Six reasons why lawyers should never buy fake Twitter followers
Public relations is all about building a positive reputation. Twitter is all about expanding your reach and influence in 280-character bursts. Buying fake Twitter followers (also called bots) is one spot where public relations and social media intersect—and potentially blow up.
First, lawyers should ask themselves: who am I trying to impress? Other lawyers? My referral sources? Potential clients? You’re spending money to impress others by the thousands and tens of thousands on Twitter, to what end?
If you are trying to impress reporters, they tend to be a cynical bunch. They may start to sniff around your Twitter account and learn that you haven’t been honest.
In a world where everything is for sale—and frequently on sale—is it a good idea for lawyers to buy Twitter followers? Don’t do it; here are six reasons why not:
1. Buying Twitter followers is a credibility killer.
As officers of the court, lawyers would be wise to think carefully before getting out their credit cards to buy Twitter followers. Of course, this cautious sentiment has not stopped celebrities, athletes, politicians, and pundits from buying Twitter followers.
Lawyers, like public relations professionals, live and die by their reputations. Prospective clients will look at you with skepticism at best and disdain at worst if they find out that you bought Twitter followers. Twitter the corporation has its hands full: it is shutting down fake accounts by the millions. Estimates for how many fake Twitter accounts there are range between 50 and 70 million, but no one knows for sure. Shutting down fake accounts falls to falls to Vijaya Gadde, pictured, Twitter's chief legal officer. And, if you buy Twitter followers, you are violating the Terms of Service of Twitter; just saying. It is “strictly prohibited” to buy Twitter followers, and yet thousands of companies offer this service. And thousands of businesses, including law firms, buy Twitter followers.
2. Not all Twitter “Followers for Sale” sites are created equal.
Some sites sell you Twitter accounts that are nothing more than a photo (fake) and a username (fake also). In other words, dead accounts: these people will never re-tweet anything you post. But your overall follower account increases.
Other sites will sell you real accounts, with real people behind them that re-tweet everything you post on Twitter. That’s all they do. Many of these are based in the Philippines, where thousands of people hold the job title of: “Twitter Re-Tweeter.” Really!
Some websites claim to sell you “good” followers. To satisfy your curiosity, 10,000 followers cost about $650. Other sites will sell you 2,500 followers for $50. A third site offers 1,000 followers for $120. 3. Does buying fake Twitter followers actually work?
Building a positive reputation is done over years and decades. “Likes” and “Re-tweets” can help to build your reputation, but only if your audience is comprised of real people, not bots.
Lawyers want more real leads that result in more initial consultations, that lead to real paying clients. First, no one buys legal services from seeing a Tweet. Second, bots do not buy legal services. If you’re buying Twitter followers, you are trying to stack the deck in your favour for “Likes” and “Re-tweets.” In reality, it takes plenty of money and effort for content to “go viral,” almost as much as traditional advertising in magazines, newspapers and television. It costs hundreds of thousands of dollars for content to “go viral,” as only a minuscule percentage of content does this organically, without money changing hands.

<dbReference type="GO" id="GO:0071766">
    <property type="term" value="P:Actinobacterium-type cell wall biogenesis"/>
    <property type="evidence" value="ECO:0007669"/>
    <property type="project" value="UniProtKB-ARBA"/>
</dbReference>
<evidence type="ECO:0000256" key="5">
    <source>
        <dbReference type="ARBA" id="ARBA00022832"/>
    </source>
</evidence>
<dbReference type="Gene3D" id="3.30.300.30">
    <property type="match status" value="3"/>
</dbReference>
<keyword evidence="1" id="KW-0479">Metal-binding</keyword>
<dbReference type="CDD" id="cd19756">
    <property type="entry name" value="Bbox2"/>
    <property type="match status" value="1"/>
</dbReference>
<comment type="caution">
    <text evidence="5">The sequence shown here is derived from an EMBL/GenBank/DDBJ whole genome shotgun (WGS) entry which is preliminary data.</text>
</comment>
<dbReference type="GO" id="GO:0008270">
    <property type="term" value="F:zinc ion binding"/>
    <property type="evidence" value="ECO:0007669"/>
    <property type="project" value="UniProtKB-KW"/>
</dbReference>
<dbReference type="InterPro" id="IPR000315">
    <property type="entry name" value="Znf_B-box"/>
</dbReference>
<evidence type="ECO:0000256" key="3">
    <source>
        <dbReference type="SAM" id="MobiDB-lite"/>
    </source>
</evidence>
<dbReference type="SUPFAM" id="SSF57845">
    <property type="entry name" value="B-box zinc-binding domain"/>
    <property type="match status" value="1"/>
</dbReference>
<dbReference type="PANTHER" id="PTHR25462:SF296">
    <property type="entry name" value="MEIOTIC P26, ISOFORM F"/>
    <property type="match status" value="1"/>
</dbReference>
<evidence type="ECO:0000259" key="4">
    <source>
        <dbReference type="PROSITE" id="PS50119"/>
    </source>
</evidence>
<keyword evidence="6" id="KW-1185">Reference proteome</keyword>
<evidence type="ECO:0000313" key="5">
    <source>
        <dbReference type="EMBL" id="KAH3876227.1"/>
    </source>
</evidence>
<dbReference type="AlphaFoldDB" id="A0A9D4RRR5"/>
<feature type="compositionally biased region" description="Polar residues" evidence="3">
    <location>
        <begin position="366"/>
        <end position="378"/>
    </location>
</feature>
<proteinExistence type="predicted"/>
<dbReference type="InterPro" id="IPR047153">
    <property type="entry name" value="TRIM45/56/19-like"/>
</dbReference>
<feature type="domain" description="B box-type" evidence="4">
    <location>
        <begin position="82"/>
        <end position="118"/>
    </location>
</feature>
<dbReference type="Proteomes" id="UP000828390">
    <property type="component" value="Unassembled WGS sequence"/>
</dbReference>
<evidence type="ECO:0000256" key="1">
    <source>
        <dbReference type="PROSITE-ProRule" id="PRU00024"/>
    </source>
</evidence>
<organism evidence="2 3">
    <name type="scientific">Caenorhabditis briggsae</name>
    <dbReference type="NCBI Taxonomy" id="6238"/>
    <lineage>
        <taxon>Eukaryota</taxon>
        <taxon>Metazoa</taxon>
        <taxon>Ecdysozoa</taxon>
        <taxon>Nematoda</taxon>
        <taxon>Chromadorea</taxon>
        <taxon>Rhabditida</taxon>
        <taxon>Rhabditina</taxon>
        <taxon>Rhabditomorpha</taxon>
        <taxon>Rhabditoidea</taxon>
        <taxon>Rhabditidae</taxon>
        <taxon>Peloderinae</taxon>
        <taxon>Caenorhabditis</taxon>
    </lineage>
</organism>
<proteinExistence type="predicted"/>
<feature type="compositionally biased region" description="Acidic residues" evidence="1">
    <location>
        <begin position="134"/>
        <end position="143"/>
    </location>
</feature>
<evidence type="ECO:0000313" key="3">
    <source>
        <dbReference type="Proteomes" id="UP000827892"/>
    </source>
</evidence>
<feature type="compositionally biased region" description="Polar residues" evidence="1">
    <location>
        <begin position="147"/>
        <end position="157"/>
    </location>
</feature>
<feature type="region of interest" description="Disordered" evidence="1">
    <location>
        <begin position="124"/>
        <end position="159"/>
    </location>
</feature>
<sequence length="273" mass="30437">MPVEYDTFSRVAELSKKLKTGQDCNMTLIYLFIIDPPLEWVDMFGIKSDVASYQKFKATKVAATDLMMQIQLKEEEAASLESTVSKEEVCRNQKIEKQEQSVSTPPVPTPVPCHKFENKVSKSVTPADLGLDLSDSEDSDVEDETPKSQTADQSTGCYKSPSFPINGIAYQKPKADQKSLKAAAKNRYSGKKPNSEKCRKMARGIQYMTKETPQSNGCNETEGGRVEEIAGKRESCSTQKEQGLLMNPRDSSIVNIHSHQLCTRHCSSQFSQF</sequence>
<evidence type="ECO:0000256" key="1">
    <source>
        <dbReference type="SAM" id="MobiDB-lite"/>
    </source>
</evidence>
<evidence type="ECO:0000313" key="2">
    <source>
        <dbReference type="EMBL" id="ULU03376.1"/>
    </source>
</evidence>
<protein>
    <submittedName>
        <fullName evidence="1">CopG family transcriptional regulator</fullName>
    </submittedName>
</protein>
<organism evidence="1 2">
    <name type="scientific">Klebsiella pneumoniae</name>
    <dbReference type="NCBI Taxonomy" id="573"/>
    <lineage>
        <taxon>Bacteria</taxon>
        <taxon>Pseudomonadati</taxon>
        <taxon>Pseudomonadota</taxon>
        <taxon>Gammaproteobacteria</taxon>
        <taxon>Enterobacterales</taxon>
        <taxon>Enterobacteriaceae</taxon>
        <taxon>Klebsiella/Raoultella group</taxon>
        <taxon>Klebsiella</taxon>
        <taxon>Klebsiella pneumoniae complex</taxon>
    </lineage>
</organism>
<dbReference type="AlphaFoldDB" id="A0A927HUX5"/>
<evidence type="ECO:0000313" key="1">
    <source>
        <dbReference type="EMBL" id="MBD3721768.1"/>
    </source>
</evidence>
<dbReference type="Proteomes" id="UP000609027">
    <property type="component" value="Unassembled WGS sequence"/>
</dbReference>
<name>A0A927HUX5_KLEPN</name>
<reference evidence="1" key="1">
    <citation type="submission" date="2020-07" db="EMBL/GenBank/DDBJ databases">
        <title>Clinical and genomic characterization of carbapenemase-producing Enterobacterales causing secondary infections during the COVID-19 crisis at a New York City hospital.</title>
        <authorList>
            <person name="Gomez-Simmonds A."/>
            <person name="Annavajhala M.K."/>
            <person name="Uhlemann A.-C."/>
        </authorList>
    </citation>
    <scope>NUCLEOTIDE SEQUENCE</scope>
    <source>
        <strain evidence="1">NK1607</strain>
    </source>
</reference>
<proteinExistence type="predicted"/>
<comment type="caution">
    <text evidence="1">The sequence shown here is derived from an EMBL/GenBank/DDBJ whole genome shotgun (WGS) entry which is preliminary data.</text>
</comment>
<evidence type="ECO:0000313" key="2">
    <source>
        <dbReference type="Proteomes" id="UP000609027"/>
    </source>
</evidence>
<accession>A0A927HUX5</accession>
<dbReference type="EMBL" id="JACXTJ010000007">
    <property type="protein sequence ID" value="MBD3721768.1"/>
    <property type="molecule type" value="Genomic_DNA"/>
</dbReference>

That’s what the social media companies like Twitter don’t tell you.
4. Once you buy Twitter followers, you get on some undesirable lists.
Good luck trying to tap it to do anything else, such as market newsletters from your firm, webinars, or in-person events, because there are no real people to receive your communication, just bots and spammers.
As we have seen with political figures, bots have the potential to amplify and feed extreme human reactions to situations—and not for the better. 5. You’ll be found out.
Cure yourself of “Twitter follower envy” when you put in any lawyer’s Twitter account and learn that the majority of followers is bogus. Like a pumpkin at Christmas, it may still look good on the outside, but it’s rotten on the inside.
6. Bots are now big business.
Whether fake accounts, hijacked accounts or legitimate accounts, they all act as probes by monitoring what content is being shared by you. And in a world where data is the new currency, they can trade this information to anyone who wants to buy it: advertisers or spammers. The saying “There is no honour among thieves” aptly applies.
Shady Twitter-follower sellers will populate your account with either porn or spam, or both. These are the worst kind because, for a variety of reasons, bots attract other bots. Soon, you’ll have a Twitter account that is totally useless. There is much activity there, lots of “Re-tweets” and “Likes,” but don’t look to your Twitter account for any real, live, actionable leads.
Still other sites will take charge of your Twitter account, using your username and login information, to follow thousands of legitimate followers with the hope that a certain small percentage will legitimately follow you back. It becomes a make-work project. In reality, you’re paying someone to spam other accounts. What should you do instead?
Instead, of Twitter, cultivate a positive reputation through Public Relations. Advocate for something, or advocate against something.
Tap into media like newspapers, magazines, and television to promote your cause. There are plenty of social issues today that need changing and the leadership of lawyers, worldwide. Pick an issue and create a Public Relations program to support it—an excellent way to build a lawyer’s reputation.